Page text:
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Wild Crail Walks Network: A strategic plan for connecting people and wildlife around Crail




Conserving natural environments with high biodiversity are a pressing global and local priority to maintain ecosystem services and a high quality of life for people. But connecting people with wildlife is essential for this to happen. Here we set out the strategy of the Crail community to improve its natural environment for the benefit of wildlife and people through the creation and maintenance of wildlife pathways and rewilded areas. We will create a comprehensive wooded path network through new areas of development and existing farmland to connect Crail’s already valued natural and wildlife friendly areas. We will create new habitat through rewilding and tree planting. We will make and maintain the pathways to connect us and visitors to the wildlife in and around Crail. 

Wild Crail Map.jpg


During the Crail Charrette carried out 2018-19, large scale support for environmental enhancements

was identified, both during informal community drop-ins and formal community meetings involving

over 500 stakeholders. For example, in a survey with representative participation from all age and

community groups in the community, and with issues and questions arising from Stage 1 consultation

of the charrette (N = 287 fully completed questionnaires – results on the right), the overall “winner” in

terms of what we should be doing to develop our communities was:

  1. More woodland areas

  2. More wildlife areas


Crail Charrette produced a local action plan (Deciding Crail’s Future Local Place Plan - 20.06.19).

The document arose from the long term, wide-ranging consultation and conversation with everyone

in Crail. A cumulative total of over 1200 separate contributions from the residents and stake-holders

of Crail, involving at least 550 separate individuals. In the early stages of community engagement for

this Local Place Plan, the coast, the countryside and the tremendous historical appeal of the Royal

Burgh and harbour emerged as Crail’s biggest assets for residents and visitors alike. That strength

of feeling continued throughout the process, with many people attaching great importance to

improvements to the local path network and extending existing green corridors out through new developments and into the area surrounding Crail. As a consequence, the final Local Place Plan has a strong environmental component throughout, emphasising sustainable growth and development. A key aim is to “create new wildlife habitats throughout Crail: within any proposed new development like Crail North, on the existing and proposed expanded footpath network through and around Crail, as well as preserving and enhancing existing habitats like Denburn Wood.”



The Crail Community already owns and successfully manages wildlife areas in Crail such as Denburn Wood and Denburn Park. The Crail Community already works with Fife Council to manage its parks and community grassland. The Crail Community has already shown the willingness, ability and priority to do more to enhance its environment, at a time when Fife Council is having to prioritise other services.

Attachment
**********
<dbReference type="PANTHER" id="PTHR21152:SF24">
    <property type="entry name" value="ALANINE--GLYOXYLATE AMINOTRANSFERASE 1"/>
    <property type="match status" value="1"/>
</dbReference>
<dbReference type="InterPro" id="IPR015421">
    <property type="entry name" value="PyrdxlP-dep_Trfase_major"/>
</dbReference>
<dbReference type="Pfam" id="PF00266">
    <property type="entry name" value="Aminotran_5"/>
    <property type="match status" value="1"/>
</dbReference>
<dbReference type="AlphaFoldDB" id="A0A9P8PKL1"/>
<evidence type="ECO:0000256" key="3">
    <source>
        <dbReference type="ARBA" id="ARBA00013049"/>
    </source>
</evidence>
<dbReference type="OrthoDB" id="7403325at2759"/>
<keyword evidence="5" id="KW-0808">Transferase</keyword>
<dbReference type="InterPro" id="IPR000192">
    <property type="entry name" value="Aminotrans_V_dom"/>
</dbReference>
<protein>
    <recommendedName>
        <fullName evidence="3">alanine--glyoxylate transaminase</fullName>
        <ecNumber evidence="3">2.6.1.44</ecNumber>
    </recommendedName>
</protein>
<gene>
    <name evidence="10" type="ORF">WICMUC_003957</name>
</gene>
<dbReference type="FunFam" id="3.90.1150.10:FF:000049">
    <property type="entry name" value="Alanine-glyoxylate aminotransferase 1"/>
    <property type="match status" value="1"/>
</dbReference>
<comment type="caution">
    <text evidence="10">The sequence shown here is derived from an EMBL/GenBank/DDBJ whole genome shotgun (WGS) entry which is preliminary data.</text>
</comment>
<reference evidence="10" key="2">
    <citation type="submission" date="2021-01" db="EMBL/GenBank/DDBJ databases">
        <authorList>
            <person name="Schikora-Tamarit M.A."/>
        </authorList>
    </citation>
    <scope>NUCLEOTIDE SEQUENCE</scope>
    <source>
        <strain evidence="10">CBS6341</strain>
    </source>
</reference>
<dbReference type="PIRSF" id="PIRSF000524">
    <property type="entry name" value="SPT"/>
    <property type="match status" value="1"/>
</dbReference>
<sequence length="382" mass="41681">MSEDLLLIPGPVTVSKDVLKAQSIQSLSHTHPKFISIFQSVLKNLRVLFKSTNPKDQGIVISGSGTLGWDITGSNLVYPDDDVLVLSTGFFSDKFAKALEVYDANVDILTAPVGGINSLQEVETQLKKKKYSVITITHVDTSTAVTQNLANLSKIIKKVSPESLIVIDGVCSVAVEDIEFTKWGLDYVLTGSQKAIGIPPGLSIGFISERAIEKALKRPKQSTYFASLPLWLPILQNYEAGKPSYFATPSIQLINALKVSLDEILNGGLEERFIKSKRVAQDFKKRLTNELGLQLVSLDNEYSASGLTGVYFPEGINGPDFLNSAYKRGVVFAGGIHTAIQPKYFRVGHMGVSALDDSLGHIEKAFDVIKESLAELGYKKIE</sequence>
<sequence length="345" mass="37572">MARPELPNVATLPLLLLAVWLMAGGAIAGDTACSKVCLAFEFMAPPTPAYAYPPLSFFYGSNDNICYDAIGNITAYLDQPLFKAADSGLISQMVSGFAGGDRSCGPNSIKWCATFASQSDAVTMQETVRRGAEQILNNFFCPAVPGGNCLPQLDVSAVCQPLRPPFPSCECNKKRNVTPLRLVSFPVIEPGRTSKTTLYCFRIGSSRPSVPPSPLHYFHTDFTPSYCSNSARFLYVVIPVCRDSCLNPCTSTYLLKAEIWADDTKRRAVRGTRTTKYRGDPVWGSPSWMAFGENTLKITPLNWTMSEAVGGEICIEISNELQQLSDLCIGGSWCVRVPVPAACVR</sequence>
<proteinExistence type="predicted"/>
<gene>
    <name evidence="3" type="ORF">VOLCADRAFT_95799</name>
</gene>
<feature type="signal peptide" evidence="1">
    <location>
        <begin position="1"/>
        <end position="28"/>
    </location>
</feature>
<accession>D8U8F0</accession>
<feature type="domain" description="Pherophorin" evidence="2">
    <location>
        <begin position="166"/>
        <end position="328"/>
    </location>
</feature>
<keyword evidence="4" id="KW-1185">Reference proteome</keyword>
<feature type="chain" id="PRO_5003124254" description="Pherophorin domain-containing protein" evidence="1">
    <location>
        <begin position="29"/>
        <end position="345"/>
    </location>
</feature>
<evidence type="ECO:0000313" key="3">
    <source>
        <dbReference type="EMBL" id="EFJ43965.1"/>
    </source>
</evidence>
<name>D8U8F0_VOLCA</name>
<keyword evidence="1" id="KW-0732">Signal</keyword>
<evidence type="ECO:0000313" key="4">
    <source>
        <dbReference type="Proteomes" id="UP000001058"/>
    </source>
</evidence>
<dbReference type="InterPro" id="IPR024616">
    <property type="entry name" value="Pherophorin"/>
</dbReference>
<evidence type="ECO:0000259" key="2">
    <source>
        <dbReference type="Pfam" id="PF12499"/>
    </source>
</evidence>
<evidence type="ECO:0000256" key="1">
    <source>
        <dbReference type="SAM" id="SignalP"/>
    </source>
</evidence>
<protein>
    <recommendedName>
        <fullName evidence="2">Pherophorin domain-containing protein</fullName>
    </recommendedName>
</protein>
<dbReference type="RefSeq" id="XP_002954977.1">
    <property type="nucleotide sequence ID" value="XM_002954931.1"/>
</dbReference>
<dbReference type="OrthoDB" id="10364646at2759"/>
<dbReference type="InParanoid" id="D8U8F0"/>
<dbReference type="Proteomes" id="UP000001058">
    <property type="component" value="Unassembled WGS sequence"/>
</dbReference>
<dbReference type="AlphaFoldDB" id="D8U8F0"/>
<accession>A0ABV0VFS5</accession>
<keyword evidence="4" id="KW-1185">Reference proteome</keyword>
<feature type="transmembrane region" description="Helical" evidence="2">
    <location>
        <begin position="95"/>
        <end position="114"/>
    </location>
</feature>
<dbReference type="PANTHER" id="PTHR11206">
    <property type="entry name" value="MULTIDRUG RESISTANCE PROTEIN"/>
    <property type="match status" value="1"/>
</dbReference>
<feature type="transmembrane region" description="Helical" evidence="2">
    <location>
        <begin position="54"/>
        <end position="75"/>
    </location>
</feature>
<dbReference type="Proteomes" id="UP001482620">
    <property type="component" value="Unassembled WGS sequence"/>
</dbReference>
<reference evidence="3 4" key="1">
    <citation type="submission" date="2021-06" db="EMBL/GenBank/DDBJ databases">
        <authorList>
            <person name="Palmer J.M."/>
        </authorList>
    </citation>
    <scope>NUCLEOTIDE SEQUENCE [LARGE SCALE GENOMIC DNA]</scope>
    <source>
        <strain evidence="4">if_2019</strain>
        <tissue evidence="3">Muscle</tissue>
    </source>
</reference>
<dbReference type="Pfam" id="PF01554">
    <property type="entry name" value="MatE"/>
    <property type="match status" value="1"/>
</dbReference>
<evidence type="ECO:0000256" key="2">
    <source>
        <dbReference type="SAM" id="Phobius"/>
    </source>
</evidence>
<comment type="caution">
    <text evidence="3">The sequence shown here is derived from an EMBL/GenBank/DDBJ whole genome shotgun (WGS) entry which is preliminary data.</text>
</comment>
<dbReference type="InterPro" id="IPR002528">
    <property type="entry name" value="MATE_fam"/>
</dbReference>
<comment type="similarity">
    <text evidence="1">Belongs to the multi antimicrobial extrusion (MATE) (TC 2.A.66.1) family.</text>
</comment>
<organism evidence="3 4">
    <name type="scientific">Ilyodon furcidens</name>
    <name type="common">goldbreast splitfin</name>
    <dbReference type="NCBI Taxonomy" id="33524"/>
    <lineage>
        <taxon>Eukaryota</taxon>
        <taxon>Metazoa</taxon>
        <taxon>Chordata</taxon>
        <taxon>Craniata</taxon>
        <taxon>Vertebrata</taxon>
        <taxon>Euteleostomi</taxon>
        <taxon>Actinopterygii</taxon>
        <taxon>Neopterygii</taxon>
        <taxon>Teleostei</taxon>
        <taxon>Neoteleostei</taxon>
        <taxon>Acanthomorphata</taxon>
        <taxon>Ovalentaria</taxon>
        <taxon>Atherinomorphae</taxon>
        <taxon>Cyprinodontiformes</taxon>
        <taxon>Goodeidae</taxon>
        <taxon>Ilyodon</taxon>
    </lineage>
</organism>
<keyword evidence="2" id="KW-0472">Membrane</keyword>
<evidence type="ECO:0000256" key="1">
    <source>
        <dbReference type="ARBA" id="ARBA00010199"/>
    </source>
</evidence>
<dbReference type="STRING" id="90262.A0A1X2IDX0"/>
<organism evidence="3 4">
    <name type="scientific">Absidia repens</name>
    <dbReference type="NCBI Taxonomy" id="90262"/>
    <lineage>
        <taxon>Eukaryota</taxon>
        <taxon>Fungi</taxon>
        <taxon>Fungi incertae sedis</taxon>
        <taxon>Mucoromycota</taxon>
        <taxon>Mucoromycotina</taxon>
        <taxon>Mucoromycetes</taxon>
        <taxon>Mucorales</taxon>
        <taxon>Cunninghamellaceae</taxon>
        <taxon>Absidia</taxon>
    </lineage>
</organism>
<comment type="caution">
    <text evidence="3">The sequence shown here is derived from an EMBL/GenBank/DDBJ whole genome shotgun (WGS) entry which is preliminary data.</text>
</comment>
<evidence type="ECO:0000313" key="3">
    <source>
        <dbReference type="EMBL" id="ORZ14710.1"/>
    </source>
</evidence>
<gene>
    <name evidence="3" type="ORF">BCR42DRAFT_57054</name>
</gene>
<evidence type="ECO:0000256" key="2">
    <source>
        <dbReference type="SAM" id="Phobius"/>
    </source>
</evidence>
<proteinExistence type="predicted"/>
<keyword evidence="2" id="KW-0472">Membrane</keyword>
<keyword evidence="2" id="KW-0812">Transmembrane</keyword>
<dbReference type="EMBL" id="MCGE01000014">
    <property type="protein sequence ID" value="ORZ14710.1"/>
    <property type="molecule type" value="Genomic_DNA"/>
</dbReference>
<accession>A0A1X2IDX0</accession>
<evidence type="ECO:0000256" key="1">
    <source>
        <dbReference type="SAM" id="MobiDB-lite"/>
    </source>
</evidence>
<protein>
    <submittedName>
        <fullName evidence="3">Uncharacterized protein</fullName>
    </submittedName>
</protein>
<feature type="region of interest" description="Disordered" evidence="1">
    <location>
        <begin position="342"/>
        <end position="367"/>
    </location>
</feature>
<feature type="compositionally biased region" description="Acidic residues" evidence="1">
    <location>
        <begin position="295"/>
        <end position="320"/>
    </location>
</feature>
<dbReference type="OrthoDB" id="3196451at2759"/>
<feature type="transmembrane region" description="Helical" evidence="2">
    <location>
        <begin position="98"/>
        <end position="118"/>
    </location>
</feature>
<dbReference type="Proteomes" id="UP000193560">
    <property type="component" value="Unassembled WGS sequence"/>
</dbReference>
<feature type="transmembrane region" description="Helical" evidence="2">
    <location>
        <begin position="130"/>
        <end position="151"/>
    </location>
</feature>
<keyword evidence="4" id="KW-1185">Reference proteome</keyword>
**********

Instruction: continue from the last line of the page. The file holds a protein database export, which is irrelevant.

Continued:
There is a clear opportunity for the Crail Community to take over the long-term management of its wild spaces. Key to this is returning land to community ownership so that appropriately long term plans can be made: volunteer initiatives, rewilding, habitat creation and funding for these can best be achieved if everyone knows they are investing in a permanent project.

There is an opportunity for Land Asset Transfers from Fife Council of:

Bow Butts park – to consolidate a currently wildlife managed area into the adjacent Denburn Wood corridor and preserve the wildlife corridor that will connect Denburn Wood into the new woodland along the edge of the existing housing in Bow Butts and the proposed new housing in Crail North.


Pinkerton Triangle – to consolidate a neglected but rewilding area adjacent to Roome Bay to preserve the wildlife corridor connecting Crail to the coastal path at Saucehope and eventually Kilminning.


Kilminning South – to consolidate a neglected but rewilding area at Kilminning as an official nature reserve area, extending and enhancing the existing land at Kilminning Coast which is already managed as a nature reserve.

Below we have outlined a timetable for our works to enhance Crail's environment. 

Crail has been a viable community for hundreds of years and sustainable landscape level management also works over these time scales. We anticipate our strategy to evolve but always to function to acquire and maintain natural habitat for the wildlife and people of Crail.    

In 50 years’ time a local or visitor should be able to walk through wildlife habitat all day, returning to Crail happy, refreshed and inspired. Help us achieve this.

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